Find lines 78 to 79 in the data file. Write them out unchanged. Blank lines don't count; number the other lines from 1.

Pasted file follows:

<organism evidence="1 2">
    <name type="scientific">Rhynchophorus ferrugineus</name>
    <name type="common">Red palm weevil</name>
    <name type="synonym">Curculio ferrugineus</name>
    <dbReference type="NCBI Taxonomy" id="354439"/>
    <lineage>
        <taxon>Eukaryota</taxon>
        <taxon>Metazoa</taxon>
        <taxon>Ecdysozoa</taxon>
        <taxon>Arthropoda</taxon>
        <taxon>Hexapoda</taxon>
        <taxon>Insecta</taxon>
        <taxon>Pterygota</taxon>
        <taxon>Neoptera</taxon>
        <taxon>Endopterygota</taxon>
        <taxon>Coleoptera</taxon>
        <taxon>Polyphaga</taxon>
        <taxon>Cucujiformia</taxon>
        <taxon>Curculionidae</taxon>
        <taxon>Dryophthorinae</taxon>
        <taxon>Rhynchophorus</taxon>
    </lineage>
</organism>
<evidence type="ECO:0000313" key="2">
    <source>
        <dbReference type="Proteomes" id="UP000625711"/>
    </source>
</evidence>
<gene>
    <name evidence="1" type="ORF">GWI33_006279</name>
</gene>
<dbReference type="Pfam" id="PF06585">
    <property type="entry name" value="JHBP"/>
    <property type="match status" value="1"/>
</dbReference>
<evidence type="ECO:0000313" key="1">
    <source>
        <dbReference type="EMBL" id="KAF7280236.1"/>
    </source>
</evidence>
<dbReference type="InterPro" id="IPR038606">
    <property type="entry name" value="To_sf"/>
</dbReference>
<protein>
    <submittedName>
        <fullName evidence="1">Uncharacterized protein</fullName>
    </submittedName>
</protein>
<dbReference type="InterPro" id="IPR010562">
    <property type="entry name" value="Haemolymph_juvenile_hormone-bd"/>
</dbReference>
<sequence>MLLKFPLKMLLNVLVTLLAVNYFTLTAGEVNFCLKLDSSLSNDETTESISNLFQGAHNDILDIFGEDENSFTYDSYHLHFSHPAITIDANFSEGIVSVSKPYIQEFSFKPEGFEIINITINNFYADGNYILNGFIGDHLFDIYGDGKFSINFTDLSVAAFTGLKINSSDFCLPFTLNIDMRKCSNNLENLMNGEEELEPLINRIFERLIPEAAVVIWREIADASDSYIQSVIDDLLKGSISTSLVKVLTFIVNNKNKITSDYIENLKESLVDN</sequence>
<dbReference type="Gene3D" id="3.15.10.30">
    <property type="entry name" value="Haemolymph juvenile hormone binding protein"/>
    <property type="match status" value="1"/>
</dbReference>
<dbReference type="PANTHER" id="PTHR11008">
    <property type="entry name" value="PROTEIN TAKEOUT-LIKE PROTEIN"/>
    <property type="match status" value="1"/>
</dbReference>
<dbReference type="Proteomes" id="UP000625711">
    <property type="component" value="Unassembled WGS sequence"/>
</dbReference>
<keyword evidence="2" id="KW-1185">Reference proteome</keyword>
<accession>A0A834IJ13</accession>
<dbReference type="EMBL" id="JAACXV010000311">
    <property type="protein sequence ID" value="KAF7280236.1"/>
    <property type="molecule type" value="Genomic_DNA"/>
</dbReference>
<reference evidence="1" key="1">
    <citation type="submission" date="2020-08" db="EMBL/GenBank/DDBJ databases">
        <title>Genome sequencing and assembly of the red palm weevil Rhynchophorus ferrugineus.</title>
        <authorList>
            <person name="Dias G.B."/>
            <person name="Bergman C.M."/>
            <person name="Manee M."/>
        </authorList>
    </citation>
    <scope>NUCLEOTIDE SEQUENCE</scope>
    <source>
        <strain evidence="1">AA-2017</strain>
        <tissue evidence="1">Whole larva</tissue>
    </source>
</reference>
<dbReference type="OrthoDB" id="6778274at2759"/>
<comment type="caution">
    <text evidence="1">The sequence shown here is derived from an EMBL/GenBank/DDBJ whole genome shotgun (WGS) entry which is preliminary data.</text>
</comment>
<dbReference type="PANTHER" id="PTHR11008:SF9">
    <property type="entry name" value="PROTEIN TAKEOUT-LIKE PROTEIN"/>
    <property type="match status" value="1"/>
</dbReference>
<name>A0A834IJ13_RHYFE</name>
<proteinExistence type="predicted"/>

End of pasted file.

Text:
    </citation>
    <scope>NUCLEOTIDE SEQUENCE</scope>